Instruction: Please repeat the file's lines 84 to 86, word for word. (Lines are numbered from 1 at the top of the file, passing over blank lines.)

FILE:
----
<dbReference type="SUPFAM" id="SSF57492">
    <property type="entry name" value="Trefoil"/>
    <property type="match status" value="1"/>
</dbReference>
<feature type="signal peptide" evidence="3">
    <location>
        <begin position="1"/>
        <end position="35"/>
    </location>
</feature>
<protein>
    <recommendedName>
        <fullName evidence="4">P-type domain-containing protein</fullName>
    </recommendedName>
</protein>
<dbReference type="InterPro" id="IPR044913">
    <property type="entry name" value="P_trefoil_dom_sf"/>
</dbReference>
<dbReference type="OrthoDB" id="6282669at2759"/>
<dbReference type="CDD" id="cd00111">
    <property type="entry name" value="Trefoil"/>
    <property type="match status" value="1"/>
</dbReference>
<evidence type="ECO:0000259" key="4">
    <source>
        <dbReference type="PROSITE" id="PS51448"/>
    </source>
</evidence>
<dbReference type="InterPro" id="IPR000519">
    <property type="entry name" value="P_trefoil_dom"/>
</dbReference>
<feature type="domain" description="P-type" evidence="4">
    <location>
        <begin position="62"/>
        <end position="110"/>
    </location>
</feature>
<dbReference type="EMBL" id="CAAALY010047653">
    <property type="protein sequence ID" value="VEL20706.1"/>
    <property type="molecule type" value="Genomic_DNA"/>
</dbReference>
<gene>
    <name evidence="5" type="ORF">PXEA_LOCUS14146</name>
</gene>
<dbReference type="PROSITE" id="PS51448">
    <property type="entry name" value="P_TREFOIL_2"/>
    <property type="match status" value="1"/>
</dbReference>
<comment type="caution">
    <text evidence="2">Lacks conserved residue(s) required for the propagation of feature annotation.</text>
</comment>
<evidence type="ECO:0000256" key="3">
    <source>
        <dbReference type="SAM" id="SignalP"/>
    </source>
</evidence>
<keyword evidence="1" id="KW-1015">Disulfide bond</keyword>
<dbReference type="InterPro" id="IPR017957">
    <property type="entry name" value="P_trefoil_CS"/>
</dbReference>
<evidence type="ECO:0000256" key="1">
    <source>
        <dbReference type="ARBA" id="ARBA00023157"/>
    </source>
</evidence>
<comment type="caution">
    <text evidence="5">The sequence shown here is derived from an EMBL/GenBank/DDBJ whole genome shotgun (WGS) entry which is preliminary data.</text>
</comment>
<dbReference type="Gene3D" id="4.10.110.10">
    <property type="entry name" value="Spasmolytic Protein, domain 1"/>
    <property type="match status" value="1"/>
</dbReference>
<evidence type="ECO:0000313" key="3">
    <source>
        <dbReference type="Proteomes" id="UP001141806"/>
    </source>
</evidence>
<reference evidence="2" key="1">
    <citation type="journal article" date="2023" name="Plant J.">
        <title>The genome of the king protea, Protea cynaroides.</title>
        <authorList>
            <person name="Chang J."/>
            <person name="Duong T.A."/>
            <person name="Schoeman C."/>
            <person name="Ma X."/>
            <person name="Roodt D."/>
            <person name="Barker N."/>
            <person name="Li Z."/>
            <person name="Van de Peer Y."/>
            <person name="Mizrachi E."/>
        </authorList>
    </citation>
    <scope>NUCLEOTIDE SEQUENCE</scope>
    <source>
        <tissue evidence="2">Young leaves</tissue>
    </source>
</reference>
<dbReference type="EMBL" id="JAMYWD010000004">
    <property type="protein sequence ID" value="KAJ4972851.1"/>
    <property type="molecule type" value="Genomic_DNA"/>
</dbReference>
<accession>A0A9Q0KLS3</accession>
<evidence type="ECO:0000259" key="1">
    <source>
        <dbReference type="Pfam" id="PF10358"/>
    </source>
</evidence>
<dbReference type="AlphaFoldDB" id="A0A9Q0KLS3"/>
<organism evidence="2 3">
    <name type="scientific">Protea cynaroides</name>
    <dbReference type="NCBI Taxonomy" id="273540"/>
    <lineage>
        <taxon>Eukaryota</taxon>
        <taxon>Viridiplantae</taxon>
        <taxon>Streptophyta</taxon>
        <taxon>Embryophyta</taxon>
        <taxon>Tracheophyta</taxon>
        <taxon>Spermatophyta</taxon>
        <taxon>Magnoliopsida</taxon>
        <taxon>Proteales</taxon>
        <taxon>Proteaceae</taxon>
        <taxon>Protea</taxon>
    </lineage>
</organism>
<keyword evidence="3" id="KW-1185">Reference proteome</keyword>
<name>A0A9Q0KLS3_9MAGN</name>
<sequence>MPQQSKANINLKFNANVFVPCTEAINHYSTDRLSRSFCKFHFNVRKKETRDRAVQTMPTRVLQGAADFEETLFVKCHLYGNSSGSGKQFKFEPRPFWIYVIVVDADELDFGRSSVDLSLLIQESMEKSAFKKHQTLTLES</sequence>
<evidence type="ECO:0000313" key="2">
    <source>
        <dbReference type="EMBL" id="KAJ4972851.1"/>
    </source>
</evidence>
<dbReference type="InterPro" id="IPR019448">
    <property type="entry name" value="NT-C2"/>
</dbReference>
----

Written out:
            <person name="Schoeman C."/>
            <person name="Ma X."/>
            <person name="Roodt D."/>